Local government in Wales is primarily undertaken by the twenty-two principal councils. The councils are unitary authorities, meaning they are responsible for providing local government services within their principal area, including education, social work, environmental protection, and most highway maintenance. The principal areas are divided into communities, most of which have an elected community council. The services provided by community councils vary, but they will typically maintain public spaces and facilities. Local councils in Wales are elected; the most recent local elections in Wales took place in 2022, and the next are due to take place in 2027.

Governance

Local government is generally supervised by the (devolved) Welsh Ministers, who allocate funding of the majority of local government yearly revenue and capital settlements. The Government of Wales Act 2006 gave the Welsh Ministers the responsibility of setting up a scheme on how they are to propose and exercise their functions for the promotion and sustainability of Welsh local government.[1]

Principal councils

Main articles: List of leaders of Welsh councils, Elections in Wales, and List of electoral wards in Wales

Like councils throughout the UK, Welsh councils comprise of elected councillors and local government elections normally take place every four years. The Wales Act 2017 prevents local government elections from taking place in the same year as elections to the Senedd, meaning the May 2021 local elections to were postponed to May 2022.[2] There are currently 22 principal areas (styled as a county or a county borough) in Wales, with the current configuration established in the Local Government (Wales) Act 1994, enacted on 1 April 1996, while the framework was established earlier in the Local Government Act 1972. Like community councils, they are composed of councillors.[1]

Councils are required by law to hold annual general meetings, including after their election. In this meeting the council's chair or presiding member would be elected. Some councils also elect an individual to perform civic and ceremonial duties, usually known as a mayor and deputy mayor, with some styled as lord mayor.[3]

Council decisions may be taken by the entire council, some legally defined committees (e.g. scrutiny, audit, licensing, planning and governance committees), or by the council's executive, largely made up of a majority of councillors. All principal councils in Wales have an executive leader and cabinet, although directly-elected mayor model can be adopted by a council if there is public support through a referendum. Some decisions are required by law to be voted on by the entire council, such as the council budget and the amount of council tax. Most committees must be "politically balanced", proportionally representative of the council's political make up. Councils in Wales cannot operate a "committee" system as done in England.[3]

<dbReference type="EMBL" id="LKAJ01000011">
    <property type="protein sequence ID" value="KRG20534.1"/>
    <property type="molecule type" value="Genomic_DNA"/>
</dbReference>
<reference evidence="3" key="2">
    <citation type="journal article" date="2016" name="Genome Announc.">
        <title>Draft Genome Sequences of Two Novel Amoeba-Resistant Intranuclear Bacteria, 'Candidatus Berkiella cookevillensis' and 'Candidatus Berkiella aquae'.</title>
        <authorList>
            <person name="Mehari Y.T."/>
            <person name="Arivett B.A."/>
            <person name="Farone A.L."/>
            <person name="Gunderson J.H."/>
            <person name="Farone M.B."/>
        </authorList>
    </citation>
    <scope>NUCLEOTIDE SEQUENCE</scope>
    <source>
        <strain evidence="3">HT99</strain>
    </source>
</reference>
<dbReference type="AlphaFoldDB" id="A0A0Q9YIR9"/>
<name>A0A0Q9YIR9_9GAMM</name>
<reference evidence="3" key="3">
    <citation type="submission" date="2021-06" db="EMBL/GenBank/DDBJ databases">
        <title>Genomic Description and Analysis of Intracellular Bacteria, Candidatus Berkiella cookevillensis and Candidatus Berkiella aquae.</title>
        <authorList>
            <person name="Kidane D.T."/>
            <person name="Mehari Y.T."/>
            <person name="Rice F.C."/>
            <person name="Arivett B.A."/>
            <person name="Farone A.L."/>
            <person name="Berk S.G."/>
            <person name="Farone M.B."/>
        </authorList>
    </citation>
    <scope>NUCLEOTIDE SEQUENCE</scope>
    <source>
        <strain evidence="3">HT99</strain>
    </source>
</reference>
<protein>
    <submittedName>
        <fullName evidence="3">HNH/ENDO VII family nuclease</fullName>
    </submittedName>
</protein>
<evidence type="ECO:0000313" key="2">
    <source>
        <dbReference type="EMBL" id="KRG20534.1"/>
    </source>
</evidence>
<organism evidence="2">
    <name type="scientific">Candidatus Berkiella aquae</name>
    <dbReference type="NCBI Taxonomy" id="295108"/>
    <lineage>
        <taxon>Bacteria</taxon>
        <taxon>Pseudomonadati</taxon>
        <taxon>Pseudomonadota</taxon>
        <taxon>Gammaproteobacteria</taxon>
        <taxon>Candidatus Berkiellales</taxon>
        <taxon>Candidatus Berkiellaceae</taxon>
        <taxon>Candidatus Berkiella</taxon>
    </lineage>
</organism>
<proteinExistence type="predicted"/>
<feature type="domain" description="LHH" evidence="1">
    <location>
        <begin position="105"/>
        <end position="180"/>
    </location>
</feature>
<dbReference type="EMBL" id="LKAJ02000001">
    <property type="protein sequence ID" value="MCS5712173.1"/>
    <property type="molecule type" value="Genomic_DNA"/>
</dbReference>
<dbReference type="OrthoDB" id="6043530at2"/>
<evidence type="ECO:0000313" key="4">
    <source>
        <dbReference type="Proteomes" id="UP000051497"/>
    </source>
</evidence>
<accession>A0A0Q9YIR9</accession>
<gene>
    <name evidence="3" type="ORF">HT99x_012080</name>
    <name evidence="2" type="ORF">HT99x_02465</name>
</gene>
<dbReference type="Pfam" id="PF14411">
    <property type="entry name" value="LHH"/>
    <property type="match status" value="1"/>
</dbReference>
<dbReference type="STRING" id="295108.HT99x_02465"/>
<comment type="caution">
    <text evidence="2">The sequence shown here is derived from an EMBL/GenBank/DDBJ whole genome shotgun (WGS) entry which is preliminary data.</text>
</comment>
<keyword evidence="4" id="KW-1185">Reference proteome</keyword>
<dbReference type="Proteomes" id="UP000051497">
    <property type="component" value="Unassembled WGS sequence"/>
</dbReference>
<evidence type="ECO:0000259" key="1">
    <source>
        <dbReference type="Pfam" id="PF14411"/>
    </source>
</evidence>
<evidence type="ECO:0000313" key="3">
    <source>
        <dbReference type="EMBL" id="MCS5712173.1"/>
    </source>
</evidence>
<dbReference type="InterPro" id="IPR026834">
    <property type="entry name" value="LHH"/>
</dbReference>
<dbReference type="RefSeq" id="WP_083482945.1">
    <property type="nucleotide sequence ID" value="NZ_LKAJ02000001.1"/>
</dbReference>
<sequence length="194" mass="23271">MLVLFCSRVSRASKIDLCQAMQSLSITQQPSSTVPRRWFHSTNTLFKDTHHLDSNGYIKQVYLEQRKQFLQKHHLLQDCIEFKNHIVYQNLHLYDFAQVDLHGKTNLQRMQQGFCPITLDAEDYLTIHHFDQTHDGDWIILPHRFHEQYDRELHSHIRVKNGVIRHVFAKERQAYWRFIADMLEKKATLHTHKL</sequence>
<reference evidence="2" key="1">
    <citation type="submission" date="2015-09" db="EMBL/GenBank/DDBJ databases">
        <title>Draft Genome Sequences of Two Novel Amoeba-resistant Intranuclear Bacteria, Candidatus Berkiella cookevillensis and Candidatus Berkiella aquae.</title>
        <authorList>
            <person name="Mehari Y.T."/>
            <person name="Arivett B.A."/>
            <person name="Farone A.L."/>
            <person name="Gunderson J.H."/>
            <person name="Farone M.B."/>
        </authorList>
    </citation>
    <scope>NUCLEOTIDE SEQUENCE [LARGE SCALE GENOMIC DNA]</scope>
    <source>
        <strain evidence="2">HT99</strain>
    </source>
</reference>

All principal councils have to prepare and agree on a council constitution by law. It would also have to be kept up to date, published electronically, and revised when amended.[3]

Responsibilities

The principal councils of Wales, have responsibility and deliver over 700 local government services. These include:[4][1]

List of principal councils

The 22 principal councils of Wales are:[5]

Community councils

Main article: Community (Wales)

See also: List of communities in Wales

At the lowest level of administrative subdivision in Wales are the communities, into which each principal area is subdivided. They may have elected community councils which perform a number of roles, such as providing local facilities, and representing their communities to larger local government bodies. Community councils are the equivalent of English parish councils. A community council may call itself a "town council" if it so wishes. The councils of three communities with city status – Bangor, St Asaph, and St Davids – are known as "city councils". Communities which are too small to have a council may have a community meeting instead: an example of direct democracy. The communities in the urban areas of the cities of Cardiff, Swansea and Newport do not have community councils.[6][7][8][9]

Every part of Wales is covered by a community. There are 878 communities in Wales,[10] however only 734 communities have a community council (also styled as a "town council" for some communities). The current configuration of communities was established in the Local Government (Wales) Act 1994, while the framework was established earlier in the Local Government Act 1972. Like principal councils, they are made up of councillors.[1]

Before 1974, Wales had civil parishes, like in England, until they were replaced with communities. The communities initially followed the boundaries of the civil parishes they replaced.[10]

Elections

Council elections in Wales are held every five years. Councils are not allowed to have more regular elections where a third of their members are elected instead. By elections can occur for councils if a seat is made vacant, such as following resignation, however by-elections cannot be held within 6 months of a council-wide election.[11]

Each council, both principal and community, are divided into electoral wards, which are decided by the Local Democracy and Boundary Commission for Wales. Some wards may be representated by more than one member, and therefore are called "multi-member" wards.[11]

Councils can choose between running their elections with the first-past-the-post voting (FPTP) system or the single transferable vote (STV) system. First-past-the-post has been used as the sole voting system to elect councils in Wales since their establishment in the late 19th century.[11]

Anyone over 16 and a legal resident of Wales can vote in local government elections, when registered to vote.[11]

Electoral wards